About one in 10 people used an illicit drug last year, with marijuana and prescription pharmaceuticals being the most common, according to new federal data. The data was released by the Substance Abuse and Mental Health Services Administration. It found that about 10 percent of Americans in 2015 used an illicit drug every month. That percentage is higher than in every year from 2002 to 2014, the agency said. In 2014, for instance, the percentage of illicit drug use was 9.4 percent and in 2002 it was 8.3 percent.
The most common drug continued to be marijuana, where the percentage of marijuana users in 2015 who were 12 years or older was 8.4 percent of the population, greater than the 2014 figure of 7.5 percent. Abuse of prescription painkillers continued to be the second most illicit product used by Americans. However, use of painkillers did not change from 2013 to 2014 at 2.5 percent of Americans 12 years or older. That percentage is only a slight decrease from the 2.7 percent of users in 2002, the agency said. Prescription drug and heroin abuse has received a lot of attention from lawmakers in recent years, especially from lawmakers in districts and states hit hard by what health experts call an epidemic.
Rounding out the top five illicit substances were tranquilizers, stimulants and cocaine. Heroin came in eighth on the list at 0.3 percent, the same percentage of use in 2013 and 2014. The drug has received a lot of attention recently as prescription drug abusers often gravitate toward heroin since it is cheaper. The data is based on an annual survey of U.S. residents aged 12 years or older. Nearly 68,000 responses to the survey were obtained by the agency.
Reducing the demand for drugs in the United States is the underlying theme that drives President Obama’s Strategy to reduce the shared threat of drug use and its consequences. By aggressively working to reduce U.S. drug consumption by preventing drug use before it begins and helping Americans suffering from addiction enter treatment, this will not only improve public health and safety in the United States, but we also deprive violent Transnational Criminal Organizations of an important source of income.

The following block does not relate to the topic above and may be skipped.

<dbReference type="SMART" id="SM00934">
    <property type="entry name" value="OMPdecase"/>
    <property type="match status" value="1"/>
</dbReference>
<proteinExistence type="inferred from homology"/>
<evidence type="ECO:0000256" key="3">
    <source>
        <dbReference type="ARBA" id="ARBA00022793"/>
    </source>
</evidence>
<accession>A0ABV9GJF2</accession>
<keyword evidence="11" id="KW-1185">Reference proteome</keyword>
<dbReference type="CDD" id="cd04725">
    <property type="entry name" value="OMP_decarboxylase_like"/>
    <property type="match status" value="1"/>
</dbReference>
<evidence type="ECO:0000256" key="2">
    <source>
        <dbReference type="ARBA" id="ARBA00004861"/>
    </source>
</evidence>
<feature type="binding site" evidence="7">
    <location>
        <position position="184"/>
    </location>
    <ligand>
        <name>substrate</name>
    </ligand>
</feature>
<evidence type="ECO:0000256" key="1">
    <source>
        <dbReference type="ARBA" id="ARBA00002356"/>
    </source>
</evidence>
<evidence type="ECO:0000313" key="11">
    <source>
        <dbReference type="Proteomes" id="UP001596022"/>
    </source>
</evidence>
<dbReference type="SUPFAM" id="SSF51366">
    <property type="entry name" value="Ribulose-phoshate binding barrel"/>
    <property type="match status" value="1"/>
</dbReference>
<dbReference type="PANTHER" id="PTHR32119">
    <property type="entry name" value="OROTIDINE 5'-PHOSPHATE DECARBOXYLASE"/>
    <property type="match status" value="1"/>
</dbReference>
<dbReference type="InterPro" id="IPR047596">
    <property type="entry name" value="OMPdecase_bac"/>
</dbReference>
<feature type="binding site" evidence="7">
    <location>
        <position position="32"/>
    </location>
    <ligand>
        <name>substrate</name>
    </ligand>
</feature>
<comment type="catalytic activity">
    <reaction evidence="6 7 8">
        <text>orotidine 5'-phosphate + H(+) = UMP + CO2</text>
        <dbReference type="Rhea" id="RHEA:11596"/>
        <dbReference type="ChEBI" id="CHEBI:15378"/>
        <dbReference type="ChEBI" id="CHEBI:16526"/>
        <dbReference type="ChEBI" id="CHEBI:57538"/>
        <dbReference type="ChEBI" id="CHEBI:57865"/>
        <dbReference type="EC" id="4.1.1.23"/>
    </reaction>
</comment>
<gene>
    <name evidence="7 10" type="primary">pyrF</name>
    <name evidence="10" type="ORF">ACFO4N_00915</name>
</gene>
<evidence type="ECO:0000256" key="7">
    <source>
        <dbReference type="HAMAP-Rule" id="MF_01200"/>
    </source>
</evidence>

The Obama Administration’s budgetary commitment to further reduce domestic drug use is real and significant. The President’s National Drug Control Strategy contains specific actions and targets to reduce drug use. Last Fiscal Year alone, the United States spent over $10 billion to support drug demand reduction programs, compared to $2.4 billion for international drug control programs. The Obama Administration provided over $88 million to prevent drug use before it begins as part of the U.S. Drug Free Communities Support Program. These resources are supporting community-based coalitions in over 1,750 communities across the United States to prevent youth substance use.
The Obama Administration is also the first in history to establish an Office on Recovery at the White House Office of National Drug Control Policy. The office works to advance policies and programs that help provide support to millions of Americans who are in successful recovery from drug or alcohol addiction.While still too high, the rate of overall drug use in America has dropped by roughly one-third over the past three decades. More recently, cocaine use has dropped by 43 percent, and meth use in America has been cut by half.